Sao Felix Baiano - Reconcavo

Cities

Recôncavo’s towns and villages can be roughly divided into three different settlement structures.

The first settlement type is the historically evolved town. Towns like Santo Amaro, Cachoeira or São Félix, were once the trading centers. The large numbers of colonial palaces and houses are reminders of the Recôncavo’s former wealth.

One of these historic places is the inconspicuous Belem da Cachoeira, home of the first Jesuit seminar in Brazil. Although it is the site of one of the Recôncavo’s first important churches (building began in 1686, using porcelain bricks imported from Macau), today it can hardly be described even as a village. Yet it was here that the first flight attempts on Brazilian soil took place. It was a Catholic priest who took this daring step – a major technical achievement in the former colony.

The second type of settlement, small villages with two or three thousand inhabitants, are often situated on the bay or on the Rio Paraguaçu. Many of these places, such as Saubara, São Francisco do Paraguaçu or Bom Jesus dos Pobres, can be reached only via dirt tracks, and frequently date back to settlements from the time of the Tupinamba. The inhabitants make their living with farming, fishing and some trade. In these villages, there is generally a pronounced and diverse folkloric culture that is often religiously oriented. This is the reason for the Recôncavo’s reputation throughout Brazil as a treasure trove of Afro-Brazilian culture.

The chessboard pattern of the straight roads already makes it clear that the Recôncavo’s third form of settlement is a more recent development. The best example of this is Cruz das Almas, located directly on the BR 101 to Rio de Janeiro. “Cross of Souls” is the motor of the Recôncavo, the region’s commercial and shopping city.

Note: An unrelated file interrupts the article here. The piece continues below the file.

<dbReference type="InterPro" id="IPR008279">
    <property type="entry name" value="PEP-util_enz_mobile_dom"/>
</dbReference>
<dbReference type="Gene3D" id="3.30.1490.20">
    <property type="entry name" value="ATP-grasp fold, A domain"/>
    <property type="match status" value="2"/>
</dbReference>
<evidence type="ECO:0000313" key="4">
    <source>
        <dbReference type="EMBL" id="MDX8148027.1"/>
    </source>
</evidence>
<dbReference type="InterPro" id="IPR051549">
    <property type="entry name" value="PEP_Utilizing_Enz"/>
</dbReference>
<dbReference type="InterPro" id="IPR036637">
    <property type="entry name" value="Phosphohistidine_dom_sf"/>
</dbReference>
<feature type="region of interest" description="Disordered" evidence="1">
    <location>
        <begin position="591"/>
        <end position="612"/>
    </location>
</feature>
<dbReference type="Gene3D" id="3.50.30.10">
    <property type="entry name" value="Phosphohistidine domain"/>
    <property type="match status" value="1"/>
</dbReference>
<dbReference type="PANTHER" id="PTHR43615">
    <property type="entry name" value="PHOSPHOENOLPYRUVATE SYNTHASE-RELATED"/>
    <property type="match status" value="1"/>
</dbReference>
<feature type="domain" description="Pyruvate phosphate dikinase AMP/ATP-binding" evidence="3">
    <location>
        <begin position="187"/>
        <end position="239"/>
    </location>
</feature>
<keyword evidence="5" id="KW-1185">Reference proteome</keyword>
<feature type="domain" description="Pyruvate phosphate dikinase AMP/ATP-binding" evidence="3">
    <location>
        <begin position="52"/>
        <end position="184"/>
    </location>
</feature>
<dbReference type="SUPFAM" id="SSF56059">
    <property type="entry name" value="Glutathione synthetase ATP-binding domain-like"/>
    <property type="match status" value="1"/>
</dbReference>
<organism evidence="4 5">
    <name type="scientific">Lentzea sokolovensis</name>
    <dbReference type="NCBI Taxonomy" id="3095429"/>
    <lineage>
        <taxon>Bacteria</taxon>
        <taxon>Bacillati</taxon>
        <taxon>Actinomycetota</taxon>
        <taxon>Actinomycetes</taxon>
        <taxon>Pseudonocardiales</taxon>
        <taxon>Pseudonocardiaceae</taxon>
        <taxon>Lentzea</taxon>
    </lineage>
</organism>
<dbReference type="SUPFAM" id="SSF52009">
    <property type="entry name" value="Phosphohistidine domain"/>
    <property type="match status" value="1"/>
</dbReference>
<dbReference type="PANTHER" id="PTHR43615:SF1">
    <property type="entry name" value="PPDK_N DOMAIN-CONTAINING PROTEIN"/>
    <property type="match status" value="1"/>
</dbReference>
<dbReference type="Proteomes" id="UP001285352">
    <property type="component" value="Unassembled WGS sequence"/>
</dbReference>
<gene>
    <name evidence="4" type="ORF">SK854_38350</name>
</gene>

The two-kilometer, dead-straight road into the center leads to a large square with a church, town hall, tall trees, sparsely planted flower beds and brightly colored Chinese lanterns.

Cruz das Almas seems like a cowboy town – and not only because of the many hats, riders and machetes at their belts. There is a sense of "go-west" mentality, a spirit of optimism and professionalism. The inhabitants proudly point out that it can be really cold – 18 degrees Celsius – in July and August.

The new or historic towns and the small villages are the centers of the lives of the people in the Recôncavo, which is densely populated by Brazilian standards. Densely populated means: leave the main roads, and you will drive through a manicured agrarian landscape divided into small plots and with many small houses, which are brightly painted, often with a mango tree outside the front door. Home-grown crops and hedges of flowering shrubs are the recurring motifs of this tranquil, tropical world. Salvador is only a two-hour car journey – but a very long way away!